When the Cavaliers won the Lottery, if I would have said “my sources indicate there is a strong possibility Cleveland will look to trade out of their fourth overall pick” – instead of saying “I have a feeling a blockbuster-ish trade is in the works for the Cavs on June 23rd” – it might have seemed that I scooped Ric Bucher yesterday. Especially if I continued to use the phrase “I am reporting the Cavaliers will look to trade pick number four if they can’t get their hands on either Derrick Williams or Enes Kanter at that spot” instead of going with “I strongly believe” as such.
But if I did use “sources” and “reporting” in this particular case I’d have been lying, because I wasn’t using or doing either over the last couple weeks. I was simply surveying the Cavaliers’ landscape, evaluating the potential selections at pick number four, and offering an educated guess as to what I thought the Cavaliers would look to do. Not to question anybody’s journalistic integrity or anything either, but I often times wonder how many “reports” this time of year are as a result of this same technique. It’s hard to believe that teams are really going to lob a call to the beat writer and actually tell them the truth about who they plan to Draft, or what they plan to do. Topic for another day though I suppose.
Not that I’m inferring anything about Bucher’s latest report either. I’m quite certain that somebody did tell him the Cavaliers have settled on Kyrie Irving, and I’m not surprised their looking to deal that fourth pick either.
From Ric Bucher yesterday:
“Cavaliers, after taking the temperature of the Timberwolves and Jazz to see if Kyrie Irving could somehow fall to No. 4 in Thursday’s NBA draft, are now committed to the former Duke guard as the No. 1 pick and are fielding offers for the fourth pick, league sources said Monday.
In a perfect world for the Cavs, they would draft Irving and former Arizona forward Derrick Williams, which is why they were also interested in dealing for the second pick. But what they found out is that getting both players would be a stretch.
In preparation for the No. 4 pick, Cleveland was bringing in Kentucky point guard Brandon Knight for a visit Monday. And former Kentucky student Enes Kanter of Turkey, who was ruled by the NCAA to be permanently ineligible with the school, will return Monday for a second visit. The Wolves, meanwhile, won’t let Williams slip beyond No. 2 and don’t plan on trading Michael Beasley or Anthony Randolph.”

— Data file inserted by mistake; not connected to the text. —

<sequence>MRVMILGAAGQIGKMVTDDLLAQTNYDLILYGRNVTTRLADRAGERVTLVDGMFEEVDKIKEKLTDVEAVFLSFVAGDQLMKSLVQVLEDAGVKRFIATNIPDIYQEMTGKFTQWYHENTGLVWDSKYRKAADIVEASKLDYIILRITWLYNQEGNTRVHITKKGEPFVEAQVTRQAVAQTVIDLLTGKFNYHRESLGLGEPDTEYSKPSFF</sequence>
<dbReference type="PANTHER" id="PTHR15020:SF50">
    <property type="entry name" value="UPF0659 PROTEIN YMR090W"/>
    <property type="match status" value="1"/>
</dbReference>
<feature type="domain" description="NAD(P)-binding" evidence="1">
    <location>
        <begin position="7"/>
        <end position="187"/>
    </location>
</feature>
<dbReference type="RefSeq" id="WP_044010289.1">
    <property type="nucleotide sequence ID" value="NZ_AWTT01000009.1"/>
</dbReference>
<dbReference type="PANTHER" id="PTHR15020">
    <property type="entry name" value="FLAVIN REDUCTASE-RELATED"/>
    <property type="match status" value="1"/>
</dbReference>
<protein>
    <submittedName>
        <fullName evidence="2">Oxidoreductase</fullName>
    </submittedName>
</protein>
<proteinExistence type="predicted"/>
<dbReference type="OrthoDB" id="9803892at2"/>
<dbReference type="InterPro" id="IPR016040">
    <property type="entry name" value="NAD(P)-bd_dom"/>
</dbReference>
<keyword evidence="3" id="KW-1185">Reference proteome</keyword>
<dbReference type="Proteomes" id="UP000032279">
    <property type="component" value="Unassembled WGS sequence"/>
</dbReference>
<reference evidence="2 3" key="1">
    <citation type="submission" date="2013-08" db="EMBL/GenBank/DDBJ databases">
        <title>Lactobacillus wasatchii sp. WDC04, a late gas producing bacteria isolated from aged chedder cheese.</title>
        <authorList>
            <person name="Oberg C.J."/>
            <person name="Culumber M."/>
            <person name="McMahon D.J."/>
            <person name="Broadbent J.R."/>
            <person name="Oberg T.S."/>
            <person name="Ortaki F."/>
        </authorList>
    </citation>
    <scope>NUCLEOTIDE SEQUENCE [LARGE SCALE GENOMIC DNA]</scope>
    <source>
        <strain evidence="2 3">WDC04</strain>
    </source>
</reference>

If the draft does go Kyrie, Williams, Kanter, it makes even more sense that the Cavaliers would look to deal based on the “reports” we’re hearing about Brandon Knight’s showing in this pre-draft circuit. Knight appears to be the fourth best player available, and he’s probably the one guy the Cavaliers really couldn’t use at all at that spot in any scenario. The team trying leap up a couple spots and trade into a Brandon Knight acquisition is who I see as the Cavaliers most viable partner in a possible deal there.
Arguably another reason the Cavaliers would want to get out of that spot could include the risk involved with selecting an international player in the top-10 of the NBA Draft. I complied the list of who those players have been yesterday, going back over the last five years, and it’s not an overly impressive group.
Fran Fraschilla has been on record recently saying that if basketball were baseball, the Euro League would be equivalent to Triple-A and College Basketball would equate to Double-A. That might be true, but it’s also true that the team leaders and best players in the Euro League from a production standpoint – as opposed to how they project out to be in 10 years – are not the players being drafted. The most productive players overseas, traditionally, are guys like Trajan Langdon, Qyntel Woods, NBA vets in a lot of cases, not the young 19-year old players who project to be drafted.
Anyways, that list is below…
List of International Players Taken in the Top-10 in Last Five Drafts
2010: There were no International players selected until Kevin Seraphin, out of France, went to the Wizards at pick 17.
2009: Ricky Rubio, who has just now made his way from Spain to Minnesota, went 5th to TWolves. After Rubio in ’09, Victor Claver went 22nd to Portland also out of Spain, and Omri Casspi went 23rd to the Kings out of Israel.
2008: Danillo Gallinari went 6th to the Knicks out of Italy. After Dani, who was a good pick, the next international player taken was Alexis Ajinca going to Charlotte out of France at pick number 20.
2007: Yi Jianlian went 6th to the Bucks. Following the guy Fran Fraschilla called “The Hip Hop Version of Yao Ming” on draft night,Marco Belinelli went 18th to Golden State
2006: Andrea Bargnani went 1st overall out of Italy. It’s worth noting that the 2006 Draft was pretty rough, but LaMarcus Aldridge did go 2nd, Brandon Roy 6th, and Rudy Gay 8th. Rondo probably would be picked first in a re-draft, and he went 21st. The next international player picked after Andrea went first was Mouhamed SaerSene from Senegal, who was selected 10th by Seattle.
So if the Cavaliers did invest pick number four in an overseas prospect, it would be the first time since Bargnani was picked in 2006 that an International players was picked as high as 4th overall, for whatever that’s worth I suppose.
More later this week.